Turning Renton into a Class A destination
While Southport stands out from the more industrial nature of Renton, other parts of the city have also begun to focus more on office, retail and residential development, as well.

The Landing, a tenth of a mile south, was completed in 2008. The 21-acre, 600,000-square-foot open-air retail center is about 97 percent leased, according to the project’s website. The shopping center includes a mix of big-box retailers, a 14-screen Regal Cinemas, and smaller chain and independent restaurants and shops. A unit of the Boston-based investment fund AEW Global bought the development in 2013 for $165.4 million. Renton Economic Development Director Cliff Long calls it “a considerable driver to our economy.”

The area has also seen a steady increase in high-end residences. In addition to Southport’s Bristol apartments, Fairfield Residential operates 880 upscale apartments in  The Reserve and Sanctuary across from The Landing. 

Transit options have improved, with a RapidRide bus line now serving The Landing to connect the neighborhood around the retail center to downtown Renton, Westfield Southcenter mall, the region’s expanding light rail system and Sea-Tac Airport.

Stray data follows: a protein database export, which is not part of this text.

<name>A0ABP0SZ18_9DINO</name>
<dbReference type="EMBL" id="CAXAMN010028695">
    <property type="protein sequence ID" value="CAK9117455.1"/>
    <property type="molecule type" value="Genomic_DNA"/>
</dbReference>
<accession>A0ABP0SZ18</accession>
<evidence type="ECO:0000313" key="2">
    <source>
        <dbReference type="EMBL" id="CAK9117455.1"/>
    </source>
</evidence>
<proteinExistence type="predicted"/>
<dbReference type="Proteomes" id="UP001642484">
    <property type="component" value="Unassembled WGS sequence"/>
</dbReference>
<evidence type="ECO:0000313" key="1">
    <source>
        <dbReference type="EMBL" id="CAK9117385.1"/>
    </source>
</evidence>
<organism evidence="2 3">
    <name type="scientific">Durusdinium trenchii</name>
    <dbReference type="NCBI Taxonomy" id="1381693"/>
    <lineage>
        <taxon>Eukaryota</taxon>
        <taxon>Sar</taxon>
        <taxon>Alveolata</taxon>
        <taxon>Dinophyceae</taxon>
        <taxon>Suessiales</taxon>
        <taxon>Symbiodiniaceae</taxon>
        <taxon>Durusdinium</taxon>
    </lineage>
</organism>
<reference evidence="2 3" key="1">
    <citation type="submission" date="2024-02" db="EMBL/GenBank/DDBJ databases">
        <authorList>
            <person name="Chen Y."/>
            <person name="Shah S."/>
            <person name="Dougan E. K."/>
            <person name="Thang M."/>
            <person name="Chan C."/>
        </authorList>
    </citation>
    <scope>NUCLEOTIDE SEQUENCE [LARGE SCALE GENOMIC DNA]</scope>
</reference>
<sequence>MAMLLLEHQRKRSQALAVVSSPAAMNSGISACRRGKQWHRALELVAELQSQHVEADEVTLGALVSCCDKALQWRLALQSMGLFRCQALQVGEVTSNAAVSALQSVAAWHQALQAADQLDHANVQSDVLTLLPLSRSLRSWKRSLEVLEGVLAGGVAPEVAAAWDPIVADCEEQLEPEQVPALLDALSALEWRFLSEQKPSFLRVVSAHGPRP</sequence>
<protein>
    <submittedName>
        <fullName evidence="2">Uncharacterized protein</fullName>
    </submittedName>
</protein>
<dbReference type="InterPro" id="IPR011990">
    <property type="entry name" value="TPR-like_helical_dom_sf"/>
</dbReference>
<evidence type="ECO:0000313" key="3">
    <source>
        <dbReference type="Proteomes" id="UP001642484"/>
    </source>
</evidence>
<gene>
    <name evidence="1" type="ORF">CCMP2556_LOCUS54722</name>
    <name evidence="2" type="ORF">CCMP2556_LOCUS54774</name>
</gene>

The Seattle Seahawks’ training facility, which opened in 2008, is a few miles north of Southport, and several football players have units in the Bristol apartment complex, according to Kip Spencer, director of leasing and marketing for Seco Development.

Two more hotels are in the works near Southport — a 140-room Residence Inn by Marriott and a 110-room Hampton Inn. Additionally,  Ikea is rebuilding its Renton store and the city is offering a large city-owned parcel for additional development as part of a downtown revitalization project, Long says. The city is also doing a master plan for its  Piazza downtown park.

In all, more than a half-billion dollars in commercial construction is in the offing for Renton, Long says. The city has chipped in with capital improvements to help revitalize downtown, improve traffic flow, and support transit-oriented development and services. There is also talk of adding a major transit stop near Southport and of one day starting a regional water taxi service to better link communities on Lake Washington.